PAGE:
A group of government organisations have worked together to create a smart mapping application that allows visitors to study how Singapore’s cityscape has transformed between 1852 and the present time.
The National Library Board (NLB), the National Archives of Singapore, the Urban Redevelopment Authority (URA) and Esri Singapore have worked together to create an interactive smart mapping application that allows visitors to study how Singapore’s cityscape has transformed between 1852 and the present time.
The smart map is part of Geo|Graphic: Celebrating maps and their stories, the NLB’s first festival on maps and mapping, which features more than 140 rare and historical maps.
The map application leverages advanced Geographic Information System (GIS) technology – the same software behind URA’s urban planning and design work.
The application’s simple and configurable capability makes it easy for users to compare 18th century maps with a contemporary view of the island – creating compelling before-and-after imagery of the city state’s early history.
Among the maps showcased in the application are: the earliest known map published in 1852 that details the interior of Singapore Island; a map from 1932 which shows the island at the height of the British colonial rule; and, a map from 1954 which shows the island in the period when Singapore was moving towards self-government and independence.
Esri Singapore CEO Thomas Pramotedham said maps showcased in the application offer Singaporeans a richer understanding of history that cannot be captured in words alone.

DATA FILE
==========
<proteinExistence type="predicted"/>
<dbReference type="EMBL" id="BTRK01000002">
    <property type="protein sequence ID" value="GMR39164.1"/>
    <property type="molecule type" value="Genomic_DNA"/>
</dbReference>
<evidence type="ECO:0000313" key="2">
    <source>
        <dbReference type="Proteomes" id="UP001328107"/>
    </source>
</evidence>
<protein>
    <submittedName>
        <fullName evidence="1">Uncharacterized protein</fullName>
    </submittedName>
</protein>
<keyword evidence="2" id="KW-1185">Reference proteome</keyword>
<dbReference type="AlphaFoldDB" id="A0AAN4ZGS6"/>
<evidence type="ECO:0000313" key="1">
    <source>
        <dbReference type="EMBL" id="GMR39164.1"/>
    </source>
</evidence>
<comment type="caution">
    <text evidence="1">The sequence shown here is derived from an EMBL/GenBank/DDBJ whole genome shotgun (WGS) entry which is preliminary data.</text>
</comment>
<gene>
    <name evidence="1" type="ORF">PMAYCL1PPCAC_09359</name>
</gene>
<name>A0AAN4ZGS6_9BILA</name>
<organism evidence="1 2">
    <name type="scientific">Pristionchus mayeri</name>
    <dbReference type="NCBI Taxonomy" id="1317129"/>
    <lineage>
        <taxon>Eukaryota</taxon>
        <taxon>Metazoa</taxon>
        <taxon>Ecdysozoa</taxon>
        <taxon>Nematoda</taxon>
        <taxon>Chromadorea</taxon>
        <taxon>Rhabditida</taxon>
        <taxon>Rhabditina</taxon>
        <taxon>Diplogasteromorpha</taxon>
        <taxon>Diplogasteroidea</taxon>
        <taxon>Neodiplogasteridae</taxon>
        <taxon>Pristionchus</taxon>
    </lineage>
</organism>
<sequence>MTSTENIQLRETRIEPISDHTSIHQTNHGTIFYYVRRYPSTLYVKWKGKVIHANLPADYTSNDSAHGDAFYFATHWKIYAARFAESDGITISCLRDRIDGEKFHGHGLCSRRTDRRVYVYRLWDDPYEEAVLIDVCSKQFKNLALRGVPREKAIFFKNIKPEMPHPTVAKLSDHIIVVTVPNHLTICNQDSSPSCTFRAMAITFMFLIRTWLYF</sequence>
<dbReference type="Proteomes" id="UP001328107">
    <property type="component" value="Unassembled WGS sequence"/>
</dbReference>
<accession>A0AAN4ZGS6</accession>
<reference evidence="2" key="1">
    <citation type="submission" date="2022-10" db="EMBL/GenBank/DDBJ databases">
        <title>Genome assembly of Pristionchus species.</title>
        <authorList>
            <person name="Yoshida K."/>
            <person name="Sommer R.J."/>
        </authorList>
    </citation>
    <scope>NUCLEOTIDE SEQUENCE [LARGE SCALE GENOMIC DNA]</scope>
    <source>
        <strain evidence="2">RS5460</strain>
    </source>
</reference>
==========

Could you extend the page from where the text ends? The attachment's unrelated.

“Historical maps serve as snapshots of how cities change; and provide us with a sense of how the needs and aspirations of the community’s people have evolved,” said Mr Pramotedham.
“As users navigate around the smart map during the festival’s opening, many commented they never knew neighbourhoods such as Toa Payoh, Ang Mo Kio and Bedok were in existence since the 18th century.
“Applications such as this demonstrate how smart maps can be used to breathe new life into Singapore’s history and enable citizens – now and for generations to come - to learn more about our past, in ways we never imagined.”
The festival – Geo|Graphic: Celebrating Maps and their Stories – was launched on 15 January 2015 at the NLB building in the presence of Minister for Communications and Information Yaacob Ibrahim.
The festival boasts more than 120 maps loaned from various partner universities and organisations such as the National Archives of the United Kingdom, the British library, the Leiden University of the Netherlands and the Utrecht University library.
The smart map can be found on “Island of Stories: Singapore maps”, located at Lee Kong Chian reference library, level 11 of the NLB building on Victoria street.